Polio Vaccine: A History of Progress and Challenges

Poliomyelitis, commonly known as polio, is a highly contagious viral disease that can cause paralysis. The virus can spread through contact with the saliva or mucus of an infected person, or through contaminated food or water. No cure exists for the symptoms of polio. Before the advent of the polio vaccine, it was a global health problem.

History of Polio and the Polio Vaccine

The history of polio can be divided into three major phases:

  • The endemic phase from antiquity to the nineteenth century: The disease was relatively rare and did not cause as many paralytic cases.
  • The epidemic phase until the mid-20th century: Large-scale outbreaks spread worldwide
  • The change in poliomyelitis from being a relatively rare disease in its endemic phase to accounting for large-scale outbreaks in its epidemic phase is attributed to several factors:

Better sanitation practices increased susceptibility to polio. In pre-sanitation times, there was childhood exposure to the polio virus. Infants protected by maternal antibodies to the virus had a mild infection followed by lifelong immunity. With improved sanitation, exposure to the virus was delayed until later in life, when there were no antibodies and the disease progressed to paralytic polio. 

Urbanization wherein large groups of people live in close proximity increased the potential for a contagious disease like polio to spread rapidly among non-immune individuals. 

At the same time, Advancements in transportation allowed for greater mobility. As people traveled, polio spread to areas where it did not exist.

The vaccine phase from 1955 onwards when the vaccine was introduced: Polio vaccines were effective in reducing prevalence of polio in developed nations, eliminating their polio cases entirely by 1960s and 1970s. Recently developing and under-developed countries globally have started to see a decline in cases.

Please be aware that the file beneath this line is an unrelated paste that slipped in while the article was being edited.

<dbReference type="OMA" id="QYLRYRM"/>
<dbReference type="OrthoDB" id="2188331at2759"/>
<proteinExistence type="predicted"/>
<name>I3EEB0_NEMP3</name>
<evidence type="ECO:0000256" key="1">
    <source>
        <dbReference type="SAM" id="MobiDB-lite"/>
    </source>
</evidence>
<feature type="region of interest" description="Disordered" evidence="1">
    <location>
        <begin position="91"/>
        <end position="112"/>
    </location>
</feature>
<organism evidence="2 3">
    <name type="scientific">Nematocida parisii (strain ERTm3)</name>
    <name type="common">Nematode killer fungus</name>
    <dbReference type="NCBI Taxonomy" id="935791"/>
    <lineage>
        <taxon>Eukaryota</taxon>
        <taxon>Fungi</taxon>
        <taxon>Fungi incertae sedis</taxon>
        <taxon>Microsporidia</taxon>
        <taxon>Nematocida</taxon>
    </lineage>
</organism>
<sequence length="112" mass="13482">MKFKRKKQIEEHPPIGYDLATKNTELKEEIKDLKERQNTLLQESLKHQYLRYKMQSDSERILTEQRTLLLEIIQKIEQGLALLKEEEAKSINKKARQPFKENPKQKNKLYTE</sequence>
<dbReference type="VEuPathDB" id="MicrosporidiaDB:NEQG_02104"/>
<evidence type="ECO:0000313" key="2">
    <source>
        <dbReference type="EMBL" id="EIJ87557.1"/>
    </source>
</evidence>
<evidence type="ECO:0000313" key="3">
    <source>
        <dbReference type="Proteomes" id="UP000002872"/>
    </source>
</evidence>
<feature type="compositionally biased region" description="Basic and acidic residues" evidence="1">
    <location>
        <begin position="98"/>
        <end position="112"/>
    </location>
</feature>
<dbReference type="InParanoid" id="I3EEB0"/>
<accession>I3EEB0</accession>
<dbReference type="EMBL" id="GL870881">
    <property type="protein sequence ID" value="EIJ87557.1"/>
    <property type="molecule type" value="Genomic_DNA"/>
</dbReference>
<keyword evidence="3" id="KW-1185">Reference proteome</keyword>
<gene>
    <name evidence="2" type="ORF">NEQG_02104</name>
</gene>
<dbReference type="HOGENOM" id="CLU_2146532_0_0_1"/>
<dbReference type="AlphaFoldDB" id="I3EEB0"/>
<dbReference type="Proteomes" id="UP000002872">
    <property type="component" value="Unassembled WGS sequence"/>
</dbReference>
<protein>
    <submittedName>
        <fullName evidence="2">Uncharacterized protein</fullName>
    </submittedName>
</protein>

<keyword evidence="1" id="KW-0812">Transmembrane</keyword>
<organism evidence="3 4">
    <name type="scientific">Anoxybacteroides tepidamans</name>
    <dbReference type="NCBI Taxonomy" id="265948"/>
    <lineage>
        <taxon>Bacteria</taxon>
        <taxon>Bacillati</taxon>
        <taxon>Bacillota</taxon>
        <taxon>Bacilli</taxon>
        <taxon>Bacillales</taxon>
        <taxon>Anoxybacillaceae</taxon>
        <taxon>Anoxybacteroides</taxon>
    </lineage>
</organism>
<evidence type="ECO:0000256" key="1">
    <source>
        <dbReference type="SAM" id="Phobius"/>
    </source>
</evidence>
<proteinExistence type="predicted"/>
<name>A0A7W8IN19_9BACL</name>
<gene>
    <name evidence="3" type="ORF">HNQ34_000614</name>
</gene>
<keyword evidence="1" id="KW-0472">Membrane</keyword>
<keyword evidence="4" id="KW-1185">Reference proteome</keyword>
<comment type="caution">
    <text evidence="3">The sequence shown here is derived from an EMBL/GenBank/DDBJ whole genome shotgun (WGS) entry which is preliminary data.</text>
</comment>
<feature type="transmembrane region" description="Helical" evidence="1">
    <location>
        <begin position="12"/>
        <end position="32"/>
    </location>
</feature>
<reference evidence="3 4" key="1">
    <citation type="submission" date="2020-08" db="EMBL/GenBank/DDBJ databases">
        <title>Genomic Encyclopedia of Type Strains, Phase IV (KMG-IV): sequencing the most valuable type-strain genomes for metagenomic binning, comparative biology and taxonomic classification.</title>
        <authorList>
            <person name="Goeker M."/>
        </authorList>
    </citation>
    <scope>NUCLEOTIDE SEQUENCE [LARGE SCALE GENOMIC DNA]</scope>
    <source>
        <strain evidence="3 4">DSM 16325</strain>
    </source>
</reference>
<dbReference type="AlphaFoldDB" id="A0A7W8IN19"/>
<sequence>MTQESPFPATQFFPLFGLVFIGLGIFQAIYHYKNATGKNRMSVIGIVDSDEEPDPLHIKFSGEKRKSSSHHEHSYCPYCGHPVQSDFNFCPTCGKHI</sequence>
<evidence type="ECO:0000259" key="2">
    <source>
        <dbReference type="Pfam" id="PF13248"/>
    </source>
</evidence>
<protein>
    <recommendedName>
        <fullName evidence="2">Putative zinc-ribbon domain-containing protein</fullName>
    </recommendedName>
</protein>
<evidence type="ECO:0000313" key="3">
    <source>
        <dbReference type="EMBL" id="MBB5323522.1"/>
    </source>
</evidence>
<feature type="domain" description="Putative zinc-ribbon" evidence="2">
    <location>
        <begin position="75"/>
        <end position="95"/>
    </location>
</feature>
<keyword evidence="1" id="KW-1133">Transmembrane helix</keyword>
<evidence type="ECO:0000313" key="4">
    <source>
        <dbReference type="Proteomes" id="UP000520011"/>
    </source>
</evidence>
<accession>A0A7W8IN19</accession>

Notable figures, including Franklin D. Roosevelt, were affected by the disease. Instruments like the Iron Lung became essential in the treatment and care of those paralyzed by the virus, emphasizing the urgent need for preventive measures.

Polio was once a major cause of paralysis and death in children, but thanks to the vaccine, it has been largely eradicated from the world. The polio vaccine’s development occurred at a time of significant scientific advancements.

Jonas Salk’s introduction of the Inactivated Polio Vaccine and Albert Sabin’s development of the Oral Polio Vaccine have helped in the WHO’s worldwide fight against polio.

Global Polio Eradication Initiative

The Global Polio Eradication Initiative has been instrumental in restricting the spread of polio. Through an international collaboration, this initiative drastically reduced the number of global polio cases and we are very close to a total eradication of polio in humans.

Herd immunity is critical in the fight against polio infections. When a significant portion of a community is immunized, the spread of the virus becomes limited, providing indirect protection to those who may not have been vaccinated.

In 1988, there were an estimated 350,000 cases of polio worldwide. By 2022, that number had dropped to just 2 cases, both in Afghanistan and Pakistan. Polio continues to remain a health concern in regions like Afghanistan and Pakistan. 

Socio-political challenges, combined with conflict zones and vaccine misinformation, are challenges to eradication efforts. Moreover, limited vaccine access in certain areas further complicates the path to eradication.

The financial cost of vaccination is another economic challenge in polio eradication in developing and under-developed nations. The cost is a barrier to widespread distribution and access to polio vaccinations. In all these countries, there is a need for initiatives that subsidize or provide vaccines at no cost to the recipient.